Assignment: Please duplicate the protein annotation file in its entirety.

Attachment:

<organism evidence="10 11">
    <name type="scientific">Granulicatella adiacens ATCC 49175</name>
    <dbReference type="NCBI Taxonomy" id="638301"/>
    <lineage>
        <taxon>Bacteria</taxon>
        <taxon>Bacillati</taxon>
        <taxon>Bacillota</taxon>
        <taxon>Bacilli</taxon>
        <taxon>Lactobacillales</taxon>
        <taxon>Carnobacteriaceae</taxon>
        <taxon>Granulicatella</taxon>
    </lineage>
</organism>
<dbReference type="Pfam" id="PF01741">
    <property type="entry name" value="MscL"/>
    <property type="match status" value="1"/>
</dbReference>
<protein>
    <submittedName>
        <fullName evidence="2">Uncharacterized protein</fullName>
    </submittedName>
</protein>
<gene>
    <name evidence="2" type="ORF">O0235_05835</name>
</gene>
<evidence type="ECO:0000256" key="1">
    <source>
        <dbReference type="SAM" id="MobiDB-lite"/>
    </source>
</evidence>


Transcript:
<organism evidence="10 11">
    <name type="scientific">Granulicatella adiacens ATCC 49175</name>
    <dbReference type="NCBI Taxonomy" id="638301"/>
    <lineage>
        <taxon>Bacteria</taxon>
        <taxon>Bacillati</taxon>
        <taxon>Bacillota</taxon>
        <taxon>Bacilli</taxon>
        <taxon>Lactobacillales</taxon>
        <taxon>Carnobacteriaceae</taxon>
        <taxon>Granulicatella</taxon>
    </lineage>
</organism>
<dbReference type="Pfam" id="PF01741">
    <property type="entry name" value="MscL"/>
    <property type="match status" value="1"/>
</dbReference>
<protein>
    <submittedName>
        <fullName evidence="2">Uncharacterized protein</fullName>
    </submittedName>
</protein>
<gene>
    <name evidence="2" type="ORF">O0235_05835</name>
</gene>
<evidence type="ECO:0000256" key="1">
    <source>
        <dbReference type="SAM" id="MobiDB-lite"/>
    </source>
</evidence>